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Greg Bluestein

A Jason Carter counterpunch on missed votes

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In today’s printed pages, you’ll find a story scrutinizing Democrat Jason Carter’s missed votes as he prepared to run for governor. Carter’s allies added their own counterpunch late Sunday night.

The Democrat’s campaign initially countered when contacted last week by pointing to the dozens of votes that Gov. Nathan Deal missed in Congress as he revved up his 2010 gubernatorial campaign, no-shows that became an issue in his campaign four years back. “Governors in glass houses shouldn’t throw stones,” said Carter spokesman Bryan Thomas.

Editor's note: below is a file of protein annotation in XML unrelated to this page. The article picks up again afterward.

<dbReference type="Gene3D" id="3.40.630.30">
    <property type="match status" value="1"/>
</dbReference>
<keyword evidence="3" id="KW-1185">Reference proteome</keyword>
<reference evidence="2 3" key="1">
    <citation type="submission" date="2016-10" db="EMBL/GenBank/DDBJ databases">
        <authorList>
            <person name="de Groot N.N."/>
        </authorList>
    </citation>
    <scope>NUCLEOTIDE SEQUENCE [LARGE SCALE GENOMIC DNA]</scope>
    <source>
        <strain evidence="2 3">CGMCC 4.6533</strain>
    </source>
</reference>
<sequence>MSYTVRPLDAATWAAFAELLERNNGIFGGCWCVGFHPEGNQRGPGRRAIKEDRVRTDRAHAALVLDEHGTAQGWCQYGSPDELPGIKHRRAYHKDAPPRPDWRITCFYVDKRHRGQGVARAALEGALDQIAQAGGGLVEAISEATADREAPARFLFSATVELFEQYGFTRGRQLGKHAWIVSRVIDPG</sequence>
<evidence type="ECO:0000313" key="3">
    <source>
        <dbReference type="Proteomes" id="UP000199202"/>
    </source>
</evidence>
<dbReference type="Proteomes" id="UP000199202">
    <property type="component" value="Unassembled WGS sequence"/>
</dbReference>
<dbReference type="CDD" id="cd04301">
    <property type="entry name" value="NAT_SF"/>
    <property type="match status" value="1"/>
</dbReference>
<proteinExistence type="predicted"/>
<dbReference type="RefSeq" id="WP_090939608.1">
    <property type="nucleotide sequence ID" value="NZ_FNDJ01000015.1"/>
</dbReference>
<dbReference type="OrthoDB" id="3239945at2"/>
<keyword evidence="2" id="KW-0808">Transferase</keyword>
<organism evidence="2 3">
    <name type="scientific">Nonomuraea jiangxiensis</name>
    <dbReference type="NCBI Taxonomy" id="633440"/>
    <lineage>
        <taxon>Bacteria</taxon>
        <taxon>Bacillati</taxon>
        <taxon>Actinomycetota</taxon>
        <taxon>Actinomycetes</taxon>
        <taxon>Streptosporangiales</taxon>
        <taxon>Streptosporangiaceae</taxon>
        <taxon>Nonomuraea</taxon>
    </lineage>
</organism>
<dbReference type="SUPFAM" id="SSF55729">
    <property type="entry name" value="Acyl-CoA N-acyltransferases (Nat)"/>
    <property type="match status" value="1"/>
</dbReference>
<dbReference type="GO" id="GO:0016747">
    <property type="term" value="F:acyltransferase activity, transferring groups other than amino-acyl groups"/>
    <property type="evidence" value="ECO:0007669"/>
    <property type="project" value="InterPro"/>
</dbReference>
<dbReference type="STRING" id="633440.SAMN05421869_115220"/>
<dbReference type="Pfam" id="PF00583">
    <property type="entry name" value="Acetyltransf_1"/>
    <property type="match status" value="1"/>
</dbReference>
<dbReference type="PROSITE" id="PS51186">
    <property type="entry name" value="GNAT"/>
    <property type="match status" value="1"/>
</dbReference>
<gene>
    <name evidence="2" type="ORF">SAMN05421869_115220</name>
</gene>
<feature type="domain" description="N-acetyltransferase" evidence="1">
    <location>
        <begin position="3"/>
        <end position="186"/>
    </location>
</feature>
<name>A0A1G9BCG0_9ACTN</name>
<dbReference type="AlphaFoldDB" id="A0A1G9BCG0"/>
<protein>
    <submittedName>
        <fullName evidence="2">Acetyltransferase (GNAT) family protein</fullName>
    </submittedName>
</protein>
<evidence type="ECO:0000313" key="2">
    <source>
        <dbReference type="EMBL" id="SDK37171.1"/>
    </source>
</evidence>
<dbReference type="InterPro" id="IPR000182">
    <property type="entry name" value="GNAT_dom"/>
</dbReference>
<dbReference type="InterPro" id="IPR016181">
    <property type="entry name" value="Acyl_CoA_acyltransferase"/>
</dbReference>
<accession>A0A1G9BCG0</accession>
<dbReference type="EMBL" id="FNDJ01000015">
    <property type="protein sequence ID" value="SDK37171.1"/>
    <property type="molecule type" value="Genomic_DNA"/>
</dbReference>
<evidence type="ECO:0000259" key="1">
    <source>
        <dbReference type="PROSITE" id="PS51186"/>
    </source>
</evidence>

But late Sunday evening a Democratic operative sent us over a spreadsheet of Deal’s missed votes in 1991 and 1992 ahead of his first Congressional bid. In all, it found Deal, then a Democrat who was the chamber’s pro tem, missed about 130 missed votes those two sessions.

Their review is a bit different than the analysis of Carter’s past two sessions partly because of the logistics: Votes in the early 1990s weren’t broken out in separate webpages, as they are today, but were instead logged in journals that were later scanned online, making it harder to track each proposal’s intent and legislative journey.

Among the votes the Democratic review showed Deal missed was a decision on his chamber’s version of House Bill 277, which would hold gun owners liable if a child under 12 uses their unlocked and loaded gun to injure or kill someone.

We sent the details over the Deal’s camp last night and will update with their response.

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